U.S. Financial Regulators Push Banks to Transition Away from Libor -- 2nd Update
By Andrew Ackerman and Dave Michaels
WASHINGTON -- Top U.S. financial officials on Friday pressed
banks to stop using the London interbank offered rate on new
transactions by the end of 2021, warning that firms aren't moving
swiftly enough to replace the benchmark for hundreds of trillions
of dollars in financial contracts.
Treasury Secretary Janet Yellen and other top officials pressed
the issue at a meeting of the Financial Stability Oversight
Council, a group that monitors the stability of the financial
"We are at a key inflection point," Randal Quarles, the Fed's
point person on financial regulation, said at the meeting. "The
deniers and the laggards are engaging in magical thinking. Libor is
The exhortations amount to the strongest and clearest guidance
yet from top policy makers about the risks to banks for writing new
contracts based on Libor. The benchmark is scheduled for
replacement at the end of 2021 in the wake of a manipulation
Rather than dwindling as regulators have urged, loans tied to
Libor grew to around $223 trillion early this year compared with
$199 trillion at the end of 2016, according to a March report from
the Alternative Reference Rates Committee, a financial industry
group made up of major banks, insurers and asset managers alongside
the Federal Reserve Bank of New York.
The increase is one sign lenders have yet to fully embrace the
Fed's preferred replacement: the Secured Overnight Financing Rate,
or SOFR. While large banks and mortgage lenders like Fannie Mae
have started actively using the benchmark, some large U.S.
corporations and other borrowers held off, seeking a benchmark that
could fix rates over longer time spans.
Ms. Yellen urged bankers and other market participants to avoid
alternative rates that, she said, aren't robust enough to become a
benchmark for a multitude of other products and transactions.
"The most critical step in the transition is the move toward
truly robust alternative rates like SOFR," said Ms. Yellen, who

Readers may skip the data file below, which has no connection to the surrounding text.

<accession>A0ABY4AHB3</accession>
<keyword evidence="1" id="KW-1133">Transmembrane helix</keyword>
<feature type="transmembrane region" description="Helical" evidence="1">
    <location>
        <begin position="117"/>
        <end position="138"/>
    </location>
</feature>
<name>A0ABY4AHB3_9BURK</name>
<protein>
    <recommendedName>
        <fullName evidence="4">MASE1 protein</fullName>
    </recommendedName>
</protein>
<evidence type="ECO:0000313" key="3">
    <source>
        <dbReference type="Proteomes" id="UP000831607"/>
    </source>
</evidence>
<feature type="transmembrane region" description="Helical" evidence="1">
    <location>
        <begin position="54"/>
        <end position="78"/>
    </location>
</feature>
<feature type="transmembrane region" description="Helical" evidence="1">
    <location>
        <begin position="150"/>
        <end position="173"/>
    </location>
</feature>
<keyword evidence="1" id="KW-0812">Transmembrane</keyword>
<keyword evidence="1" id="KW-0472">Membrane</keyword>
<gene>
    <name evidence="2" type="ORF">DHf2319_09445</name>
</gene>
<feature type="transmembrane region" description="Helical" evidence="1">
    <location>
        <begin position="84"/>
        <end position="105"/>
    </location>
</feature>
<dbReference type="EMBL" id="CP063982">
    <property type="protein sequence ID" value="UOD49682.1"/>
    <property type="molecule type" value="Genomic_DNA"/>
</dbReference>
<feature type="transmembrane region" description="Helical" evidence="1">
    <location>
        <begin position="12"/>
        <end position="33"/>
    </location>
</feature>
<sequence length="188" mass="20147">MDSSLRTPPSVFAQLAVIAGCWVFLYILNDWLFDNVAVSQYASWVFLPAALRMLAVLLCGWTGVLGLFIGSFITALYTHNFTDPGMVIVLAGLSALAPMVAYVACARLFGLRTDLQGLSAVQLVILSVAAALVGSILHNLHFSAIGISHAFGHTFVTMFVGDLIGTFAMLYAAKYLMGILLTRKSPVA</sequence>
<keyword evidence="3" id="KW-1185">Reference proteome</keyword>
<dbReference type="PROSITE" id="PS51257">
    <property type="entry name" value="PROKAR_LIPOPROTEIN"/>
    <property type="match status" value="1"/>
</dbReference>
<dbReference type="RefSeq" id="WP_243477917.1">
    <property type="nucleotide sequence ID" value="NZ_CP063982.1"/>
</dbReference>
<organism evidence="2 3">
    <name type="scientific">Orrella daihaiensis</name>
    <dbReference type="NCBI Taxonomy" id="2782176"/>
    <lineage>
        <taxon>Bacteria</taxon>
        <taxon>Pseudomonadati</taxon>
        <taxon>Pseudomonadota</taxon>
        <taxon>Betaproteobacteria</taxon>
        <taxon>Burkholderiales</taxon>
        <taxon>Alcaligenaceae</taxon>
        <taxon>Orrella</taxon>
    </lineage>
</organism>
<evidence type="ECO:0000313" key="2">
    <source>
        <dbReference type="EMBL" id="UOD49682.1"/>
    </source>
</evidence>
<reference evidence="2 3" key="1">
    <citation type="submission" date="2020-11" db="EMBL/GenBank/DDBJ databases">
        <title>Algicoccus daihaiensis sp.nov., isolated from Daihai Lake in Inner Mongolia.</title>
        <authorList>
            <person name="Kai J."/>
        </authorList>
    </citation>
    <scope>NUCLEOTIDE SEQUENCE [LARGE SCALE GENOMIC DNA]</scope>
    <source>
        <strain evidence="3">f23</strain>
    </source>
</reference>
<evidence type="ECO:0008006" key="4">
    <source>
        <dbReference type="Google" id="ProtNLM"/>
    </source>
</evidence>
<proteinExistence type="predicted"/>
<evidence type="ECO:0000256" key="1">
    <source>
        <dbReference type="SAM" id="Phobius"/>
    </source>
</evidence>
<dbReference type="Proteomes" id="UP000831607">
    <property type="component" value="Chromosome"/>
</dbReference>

chairs the risk panel. "A failure to adopt robust, alternative
rates would leave us continuing to face the same risks and
challenges we face today."
Securities and Exchange Commission Chairman Gary Gensler
criticized one such alternative, the Bloomberg Short-Term Bank
Yield Index. The index's value is based primarily on trading in
commercial paper and certificates of deposit issued by 34 banks, he
The index has some of the same shortcomings as Libor, Mr.
Gensler said. There isn't enough trading behind it to support a
reliable index rate to be used to price other assets, whose value
would far exceed the trading underpinning the bank yield index, he
"When a benchmark is mismatched like that, there's a heck of an
economic incentive to manipulate it," Mr. Gensler said. "It
presents similar risks to financial stability and market
resiliency" as Libor.
A representative for Bloomberg LP didn't immediately respond to
a request for comment.
Deeply rooted in markets, Libor was marred by a 2012 scandal
that led to convictions for some traders and penalties for numerous
If the transition doesn't go as planned, consumers could end up
on the hook for increased payments on credit-card loans and other
borrowings, while small businesses could face higher fixed rates
Write to Andrew Ackerman at email@example.com and Dave
Michaels at firstname.lastname@example.org
(END) Dow Jones Newswires
June 11, 2021 16:41 ET (20:41 GMT)
Copyright (c) 2021 Dow Jones & Company, Inc.